c++ - Is there a limit of stack size of a process in linux

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Top 5 Answer for c++ - Is there a limit of stack size of a process in linux

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The stack is normally limited by a resource limit. You can see what the default settings are on your installation using ulimit -a:

stack size              (kbytes, -s) 8192 

(this shows that mine is 8MB, which is huge).

If you remove or increase that limit, you still won't be able to use all the RAM in the machine for the stack - the stack grows downward from a point near the top of your process's address space, and at some point it will run into your code, heap or loaded libraries.

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The limit can be set by the admin.

See man ulimit.

There is probably a default which you cannot cross. If you have to worry about stack limits, I would say you need to rethink your design, perhaps write an iterative version?

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It largely depends what architecture you're on (32 or 64-bit) and whether you're multithreaded or not.

By default in a single threaded process, i.e. the main thread created by the OS at exec() time, your stack usually will grow until it hits something else in the address space. This means that it is generally possible, on a 32-bit machine, to have, say 1G of stack.

However, this is definitely NOT the case in a multithreaded 32-bit process. In multithreaded procesess, the stacks share address space and hence need to be allocated, so they typically get given a small amount of address space (e.g. 1M) so that many threads can be created without exhausting address space.

So in a multithreaded process, it's small and finite, in a single threaded one, it's basically until you hit something else in the address-space (which the default allocation mechanism tries to ensure doesn't happen too soon).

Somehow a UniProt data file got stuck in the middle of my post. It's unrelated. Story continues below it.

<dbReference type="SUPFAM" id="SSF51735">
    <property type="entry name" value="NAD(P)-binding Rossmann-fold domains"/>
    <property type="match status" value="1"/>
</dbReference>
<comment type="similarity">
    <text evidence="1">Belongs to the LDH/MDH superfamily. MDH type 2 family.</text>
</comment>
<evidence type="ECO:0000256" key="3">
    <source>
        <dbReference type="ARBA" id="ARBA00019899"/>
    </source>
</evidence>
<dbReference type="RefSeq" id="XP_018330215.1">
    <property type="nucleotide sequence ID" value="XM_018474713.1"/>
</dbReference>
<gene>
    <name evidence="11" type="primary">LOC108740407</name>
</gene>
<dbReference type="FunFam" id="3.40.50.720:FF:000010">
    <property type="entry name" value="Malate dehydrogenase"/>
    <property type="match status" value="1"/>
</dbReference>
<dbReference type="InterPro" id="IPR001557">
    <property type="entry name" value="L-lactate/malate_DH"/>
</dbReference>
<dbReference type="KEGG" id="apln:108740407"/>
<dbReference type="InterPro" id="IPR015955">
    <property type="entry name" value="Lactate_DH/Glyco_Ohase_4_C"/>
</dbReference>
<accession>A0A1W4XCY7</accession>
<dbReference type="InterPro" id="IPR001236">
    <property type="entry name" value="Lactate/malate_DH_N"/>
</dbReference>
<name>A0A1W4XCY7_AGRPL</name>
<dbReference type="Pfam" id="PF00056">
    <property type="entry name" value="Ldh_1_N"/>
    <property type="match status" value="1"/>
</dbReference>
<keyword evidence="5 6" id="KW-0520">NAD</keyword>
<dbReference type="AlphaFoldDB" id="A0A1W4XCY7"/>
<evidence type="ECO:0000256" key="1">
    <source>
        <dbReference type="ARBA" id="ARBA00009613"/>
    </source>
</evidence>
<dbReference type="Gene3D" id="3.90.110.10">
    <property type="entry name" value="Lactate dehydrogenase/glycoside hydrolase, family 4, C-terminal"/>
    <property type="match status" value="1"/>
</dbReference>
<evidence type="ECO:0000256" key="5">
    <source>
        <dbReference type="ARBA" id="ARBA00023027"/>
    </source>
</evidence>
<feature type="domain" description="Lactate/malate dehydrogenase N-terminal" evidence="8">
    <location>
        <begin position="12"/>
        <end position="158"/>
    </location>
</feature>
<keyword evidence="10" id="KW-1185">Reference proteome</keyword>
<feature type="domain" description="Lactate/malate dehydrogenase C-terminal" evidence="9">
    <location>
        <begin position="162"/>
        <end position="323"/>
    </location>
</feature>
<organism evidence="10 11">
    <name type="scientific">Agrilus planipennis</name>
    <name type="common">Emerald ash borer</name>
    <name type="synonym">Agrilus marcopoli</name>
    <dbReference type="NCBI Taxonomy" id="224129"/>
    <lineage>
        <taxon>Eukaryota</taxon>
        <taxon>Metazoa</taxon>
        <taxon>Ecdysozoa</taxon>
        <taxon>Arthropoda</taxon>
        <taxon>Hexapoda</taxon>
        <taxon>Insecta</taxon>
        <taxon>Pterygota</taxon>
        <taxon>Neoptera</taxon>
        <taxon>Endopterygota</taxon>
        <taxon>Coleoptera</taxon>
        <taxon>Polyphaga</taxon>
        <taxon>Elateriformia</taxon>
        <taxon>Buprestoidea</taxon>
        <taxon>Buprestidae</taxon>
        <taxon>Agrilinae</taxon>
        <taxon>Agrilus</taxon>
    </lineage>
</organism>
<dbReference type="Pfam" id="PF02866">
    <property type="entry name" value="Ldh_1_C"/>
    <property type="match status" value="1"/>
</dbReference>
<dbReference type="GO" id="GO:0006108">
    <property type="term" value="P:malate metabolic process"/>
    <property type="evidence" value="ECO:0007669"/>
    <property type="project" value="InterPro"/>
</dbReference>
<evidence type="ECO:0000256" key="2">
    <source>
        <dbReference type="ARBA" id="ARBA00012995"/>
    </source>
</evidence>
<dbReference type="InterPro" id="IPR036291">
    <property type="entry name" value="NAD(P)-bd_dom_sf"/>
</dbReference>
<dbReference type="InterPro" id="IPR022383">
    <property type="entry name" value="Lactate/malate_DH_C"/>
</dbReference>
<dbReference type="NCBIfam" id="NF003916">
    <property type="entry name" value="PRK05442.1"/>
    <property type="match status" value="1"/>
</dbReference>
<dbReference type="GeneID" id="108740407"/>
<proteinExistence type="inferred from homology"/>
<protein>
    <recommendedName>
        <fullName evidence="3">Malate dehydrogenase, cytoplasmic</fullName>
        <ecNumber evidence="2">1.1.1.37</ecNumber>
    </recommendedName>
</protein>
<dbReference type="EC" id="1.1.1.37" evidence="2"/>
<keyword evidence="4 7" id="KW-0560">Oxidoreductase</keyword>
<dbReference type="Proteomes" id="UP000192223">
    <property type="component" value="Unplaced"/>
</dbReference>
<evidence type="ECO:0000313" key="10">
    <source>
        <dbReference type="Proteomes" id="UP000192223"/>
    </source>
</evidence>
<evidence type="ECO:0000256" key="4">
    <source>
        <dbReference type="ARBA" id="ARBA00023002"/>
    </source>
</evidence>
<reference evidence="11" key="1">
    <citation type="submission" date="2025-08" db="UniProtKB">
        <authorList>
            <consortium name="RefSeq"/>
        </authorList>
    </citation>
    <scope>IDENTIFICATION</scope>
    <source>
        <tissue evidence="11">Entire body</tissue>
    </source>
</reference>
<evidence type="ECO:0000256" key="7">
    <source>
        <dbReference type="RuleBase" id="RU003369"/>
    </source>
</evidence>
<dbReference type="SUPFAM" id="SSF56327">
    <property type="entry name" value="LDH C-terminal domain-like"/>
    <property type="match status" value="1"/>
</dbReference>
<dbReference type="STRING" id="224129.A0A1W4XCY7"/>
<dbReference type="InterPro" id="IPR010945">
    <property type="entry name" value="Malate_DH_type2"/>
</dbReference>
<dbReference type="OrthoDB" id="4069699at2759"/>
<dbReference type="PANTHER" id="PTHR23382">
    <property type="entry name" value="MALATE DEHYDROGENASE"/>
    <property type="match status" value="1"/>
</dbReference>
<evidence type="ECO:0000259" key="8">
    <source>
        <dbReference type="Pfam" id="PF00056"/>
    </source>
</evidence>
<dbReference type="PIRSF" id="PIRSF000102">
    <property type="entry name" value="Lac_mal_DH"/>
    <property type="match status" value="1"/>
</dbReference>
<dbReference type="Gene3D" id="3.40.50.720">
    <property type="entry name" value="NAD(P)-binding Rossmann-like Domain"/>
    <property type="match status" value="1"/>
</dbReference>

In a 64-bit machine, of course there is a lot more address space to play with.

In any case you can always run out of virtual memory, in which case you'll get a SIGBUS or SIGSEGV or something.

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Would have commented on the accepted answer but apparently I need more rep....

True Stack Overflow can be subtle and not always cause any error messages or warnings. I just had a situation where the only symptom was that socket connections would fail with strange SSL errors. Everything else worked fine. Threads could malloc(), grab locks, talk to the DB, etc. But new connections would fail at the SSL layer.

With stack traces from well within GnuTLS I was quite confused about the true cause. Nearly reported the traces to their team after spending lots of time trying to figure it out.

Eventually found that the stacksize was set to 8Mb and immediately upon raising it the problems vanished. Lowering the stack back to 8Mb brought the problem back (ABA).

So if you are troubleshooting what appears to be strange socket errors without any other warnings or uninitialized memory errors.... it could be stack overflow.

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